History of La Malbaie River
La Malbaie River owes its name to Samuel de Champlain, one of the first Europeans to explore eastern Canada in the early 17th century. In those days the river mainly served communication and transportation needs. The native people, mostly Montagnais from Saguenay, used it to travel to the Saint-Lawrence River. From the 15th to the 17th century, the native Montagnais fished the river for Atlantic salmon. A practice quickly adopted by the newly settled French Canadian peasants in the 18th century.
Long before the arrival of the Europeans, this rich and fertile land was used for hunting and fishing salmon. The locals fished salmon recreationally and also as a valuable supplement to their diet. Lord John Nairne and his friends quickly realised that visitors to the area appreciated the excellent fishing opportunities. As a result of its’ growing reputation, salmon fishing on La Malbaie River quickly became the foundation of the tourism industry in the Charlevoix region.
In the 19th century, the tourist industry in the region bloomed and became an important part of the local economy. Many cruise boats sailed to La Malbaie River from the Saguenay River bringing with them waves of curious visitors. In the middle of the century, organised tours of the Charlevoix backcountry began. Tourists were taken by carriage from hotels located in Pointe-Au-Pic to go picnicking at Snigolle and Cran Martel. At the time, Snigolle area was a very popular tourist destination. Its popularity faded early in the 20th century, when the paper manufacturing industry was established close to Nairn waterfall. As is the case in many other areas, the increase of industry saw a decrease in tourism and the popularity of La Malbaie River as a fisherman’s paradise waned.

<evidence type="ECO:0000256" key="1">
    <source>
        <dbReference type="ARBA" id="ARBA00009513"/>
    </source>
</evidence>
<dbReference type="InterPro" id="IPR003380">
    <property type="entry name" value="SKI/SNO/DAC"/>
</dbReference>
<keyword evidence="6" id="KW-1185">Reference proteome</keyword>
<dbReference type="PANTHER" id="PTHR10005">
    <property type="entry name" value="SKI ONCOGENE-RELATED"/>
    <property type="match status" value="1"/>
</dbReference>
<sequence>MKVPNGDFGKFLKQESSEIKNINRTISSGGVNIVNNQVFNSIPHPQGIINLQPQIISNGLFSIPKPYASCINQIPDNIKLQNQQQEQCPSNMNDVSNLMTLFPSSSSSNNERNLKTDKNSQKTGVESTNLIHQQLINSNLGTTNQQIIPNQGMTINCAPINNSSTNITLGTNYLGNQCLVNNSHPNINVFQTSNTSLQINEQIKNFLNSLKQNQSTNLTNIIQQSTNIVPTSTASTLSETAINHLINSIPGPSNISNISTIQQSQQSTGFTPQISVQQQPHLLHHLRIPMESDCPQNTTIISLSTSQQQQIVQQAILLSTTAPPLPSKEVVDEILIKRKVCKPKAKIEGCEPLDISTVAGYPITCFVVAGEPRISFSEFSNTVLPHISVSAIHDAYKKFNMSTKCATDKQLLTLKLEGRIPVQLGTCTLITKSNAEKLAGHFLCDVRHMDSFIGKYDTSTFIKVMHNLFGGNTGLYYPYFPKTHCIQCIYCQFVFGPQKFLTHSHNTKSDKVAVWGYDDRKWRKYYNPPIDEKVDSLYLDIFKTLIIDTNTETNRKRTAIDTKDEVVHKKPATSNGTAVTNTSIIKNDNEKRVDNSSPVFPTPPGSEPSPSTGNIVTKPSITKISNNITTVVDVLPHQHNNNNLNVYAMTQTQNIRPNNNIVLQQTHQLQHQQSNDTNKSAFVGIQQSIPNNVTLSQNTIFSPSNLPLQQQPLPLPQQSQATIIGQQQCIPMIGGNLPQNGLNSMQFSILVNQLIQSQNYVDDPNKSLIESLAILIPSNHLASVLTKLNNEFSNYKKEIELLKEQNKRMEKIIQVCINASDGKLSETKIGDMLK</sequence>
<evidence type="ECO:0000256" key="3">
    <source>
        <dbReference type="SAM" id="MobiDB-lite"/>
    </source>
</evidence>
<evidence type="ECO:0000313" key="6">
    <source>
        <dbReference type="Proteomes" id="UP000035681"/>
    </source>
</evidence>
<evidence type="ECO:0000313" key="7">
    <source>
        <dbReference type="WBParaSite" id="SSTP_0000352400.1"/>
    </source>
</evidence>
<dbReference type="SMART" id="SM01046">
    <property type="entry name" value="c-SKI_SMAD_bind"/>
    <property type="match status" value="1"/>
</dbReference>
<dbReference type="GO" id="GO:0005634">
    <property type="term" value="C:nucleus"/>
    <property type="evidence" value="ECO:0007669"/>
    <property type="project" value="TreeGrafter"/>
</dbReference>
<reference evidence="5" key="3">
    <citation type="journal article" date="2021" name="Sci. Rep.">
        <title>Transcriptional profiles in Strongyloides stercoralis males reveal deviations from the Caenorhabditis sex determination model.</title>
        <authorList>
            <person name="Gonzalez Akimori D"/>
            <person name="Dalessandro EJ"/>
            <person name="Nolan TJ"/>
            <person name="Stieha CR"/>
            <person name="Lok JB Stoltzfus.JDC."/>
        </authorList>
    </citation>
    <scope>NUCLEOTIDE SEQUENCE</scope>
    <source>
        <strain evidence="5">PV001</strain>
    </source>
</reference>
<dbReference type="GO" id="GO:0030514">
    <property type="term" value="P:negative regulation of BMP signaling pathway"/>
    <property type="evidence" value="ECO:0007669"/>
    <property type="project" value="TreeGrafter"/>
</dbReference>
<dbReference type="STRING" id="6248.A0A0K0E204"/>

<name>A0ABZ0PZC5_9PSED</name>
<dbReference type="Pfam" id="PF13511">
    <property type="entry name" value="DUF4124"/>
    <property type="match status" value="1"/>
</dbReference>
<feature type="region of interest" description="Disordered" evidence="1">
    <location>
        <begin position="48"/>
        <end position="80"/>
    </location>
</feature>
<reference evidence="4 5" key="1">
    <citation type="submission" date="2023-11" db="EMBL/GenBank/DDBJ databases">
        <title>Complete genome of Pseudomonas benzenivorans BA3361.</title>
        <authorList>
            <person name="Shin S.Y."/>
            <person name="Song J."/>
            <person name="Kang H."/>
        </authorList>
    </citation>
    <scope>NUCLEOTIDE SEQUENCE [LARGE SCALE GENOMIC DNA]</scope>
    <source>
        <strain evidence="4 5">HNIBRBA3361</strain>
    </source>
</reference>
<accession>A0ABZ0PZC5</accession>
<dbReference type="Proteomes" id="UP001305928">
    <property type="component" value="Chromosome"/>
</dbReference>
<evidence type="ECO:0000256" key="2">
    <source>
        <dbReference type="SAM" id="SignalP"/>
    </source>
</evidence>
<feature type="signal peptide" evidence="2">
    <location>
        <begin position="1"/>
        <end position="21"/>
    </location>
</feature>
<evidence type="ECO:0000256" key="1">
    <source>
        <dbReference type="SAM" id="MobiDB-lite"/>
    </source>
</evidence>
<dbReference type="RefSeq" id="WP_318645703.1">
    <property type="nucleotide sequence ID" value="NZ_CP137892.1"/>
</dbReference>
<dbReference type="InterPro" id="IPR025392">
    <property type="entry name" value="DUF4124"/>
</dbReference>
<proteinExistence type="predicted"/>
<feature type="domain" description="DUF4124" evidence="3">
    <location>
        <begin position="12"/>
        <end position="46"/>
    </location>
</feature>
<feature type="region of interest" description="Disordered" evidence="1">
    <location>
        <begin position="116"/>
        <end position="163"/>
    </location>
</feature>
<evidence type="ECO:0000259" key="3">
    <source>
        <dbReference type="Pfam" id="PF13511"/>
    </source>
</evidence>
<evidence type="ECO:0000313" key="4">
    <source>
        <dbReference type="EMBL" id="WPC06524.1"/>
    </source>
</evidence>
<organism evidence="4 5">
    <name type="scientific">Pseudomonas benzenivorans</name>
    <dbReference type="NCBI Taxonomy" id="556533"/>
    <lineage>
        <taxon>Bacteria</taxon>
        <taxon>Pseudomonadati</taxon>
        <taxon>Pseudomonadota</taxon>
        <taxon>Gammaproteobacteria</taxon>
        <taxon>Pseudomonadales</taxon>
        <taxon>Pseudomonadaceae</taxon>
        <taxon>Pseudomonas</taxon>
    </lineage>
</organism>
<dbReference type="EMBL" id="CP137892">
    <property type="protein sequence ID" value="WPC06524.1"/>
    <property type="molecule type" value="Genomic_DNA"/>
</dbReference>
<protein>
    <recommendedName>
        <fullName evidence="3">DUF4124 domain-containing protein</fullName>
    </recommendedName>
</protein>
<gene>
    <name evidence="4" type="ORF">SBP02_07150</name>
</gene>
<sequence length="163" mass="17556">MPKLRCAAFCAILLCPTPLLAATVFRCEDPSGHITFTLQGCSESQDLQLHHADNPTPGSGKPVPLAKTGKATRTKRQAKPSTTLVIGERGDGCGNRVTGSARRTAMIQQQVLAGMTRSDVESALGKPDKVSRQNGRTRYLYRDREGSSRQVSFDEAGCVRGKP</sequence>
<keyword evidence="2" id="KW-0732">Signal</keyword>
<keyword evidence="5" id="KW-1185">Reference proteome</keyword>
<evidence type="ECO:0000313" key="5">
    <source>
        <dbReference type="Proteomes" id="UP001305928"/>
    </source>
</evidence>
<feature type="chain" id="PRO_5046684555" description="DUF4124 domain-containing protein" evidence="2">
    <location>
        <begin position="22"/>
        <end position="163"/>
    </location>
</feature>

Log driving also contributed to the decline of Salmon fishing on the river. Log driving was a process used by the paper companies to transport trees over long distances, by floating tree trunks to saw mills located downstream. The last of the log drives took place in 1987, and this combined with several successful conservation efforts, has led to the resurgence of Atlantic salmon in La Malbaie River.
In 1992, a local group began a project to restore Atlantic salmon within a framework provided by a program of economic development. Since 1995, the Corporation of Saumon de la Rivière Malbaie (CSRM) has worked to enhance the habitat of La Malbaie River. Through a variety of conservation initiatives, CSRM has facilitated the reintroduction of Atlantic salmon throughout its original domain, and manages the resource to allow equal and fair access to the fishery. La Malbaie River has been open to fishing since 1998.
Most of the information in the about the river and History of La Malbaie River is from Serge Gauthier’s book: Raconte-moi…La rivière Malbaie